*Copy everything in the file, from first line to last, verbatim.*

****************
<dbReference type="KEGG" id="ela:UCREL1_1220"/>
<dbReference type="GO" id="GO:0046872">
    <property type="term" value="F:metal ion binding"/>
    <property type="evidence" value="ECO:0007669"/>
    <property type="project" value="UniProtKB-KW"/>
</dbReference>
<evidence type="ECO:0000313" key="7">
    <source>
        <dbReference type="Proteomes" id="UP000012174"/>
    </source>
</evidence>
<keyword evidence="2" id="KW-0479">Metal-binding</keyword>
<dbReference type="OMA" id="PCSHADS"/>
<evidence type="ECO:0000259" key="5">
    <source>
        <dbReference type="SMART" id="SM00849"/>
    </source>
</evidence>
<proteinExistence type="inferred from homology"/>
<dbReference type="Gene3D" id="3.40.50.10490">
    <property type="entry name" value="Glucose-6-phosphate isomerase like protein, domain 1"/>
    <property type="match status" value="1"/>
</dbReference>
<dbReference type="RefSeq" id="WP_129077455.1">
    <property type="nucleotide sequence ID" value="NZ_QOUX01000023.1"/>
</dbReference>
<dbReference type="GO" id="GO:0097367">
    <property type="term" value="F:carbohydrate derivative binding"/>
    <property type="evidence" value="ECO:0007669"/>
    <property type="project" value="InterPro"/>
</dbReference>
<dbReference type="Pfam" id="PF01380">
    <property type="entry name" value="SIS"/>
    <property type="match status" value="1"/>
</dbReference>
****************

<dbReference type="KEGG" id="ela:UCREL1_1220"/>
<dbReference type="GO" id="GO:0046872">
    <property type="term" value="F:metal ion binding"/>
    <property type="evidence" value="ECO:0007669"/>
    <property type="project" value="UniProtKB-KW"/>
</dbReference>
<evidence type="ECO:0000313" key="7">
    <source>
        <dbReference type="Proteomes" id="UP000012174"/>
    </source>
</evidence>
<keyword evidence="2" id="KW-0479">Metal-binding</keyword>
<dbReference type="OMA" id="PCSHADS"/>
<evidence type="ECO:0000259" key="5">
    <source>
        <dbReference type="SMART" id="SM00849"/>
    </source>
</evidence>
<proteinExistence type="inferred from homology"/>
<dbReference type="Gene3D" id="3.40.50.10490">
    <property type="entry name" value="Glucose-6-phosphate isomerase like protein, domain 1"/>
    <property type="match status" value="1"/>
</dbReference>
<dbReference type="RefSeq" id="WP_129077455.1">
    <property type="nucleotide sequence ID" value="NZ_QOUX01000023.1"/>
</dbReference>
<dbReference type="GO" id="GO:0097367">
    <property type="term" value="F:carbohydrate derivative binding"/>
    <property type="evidence" value="ECO:0007669"/>
    <property type="project" value="InterPro"/>
</dbReference>
<dbReference type="Pfam" id="PF01380">
    <property type="entry name" value="SIS"/>
    <property type="match status" value="1"/>
</dbReference>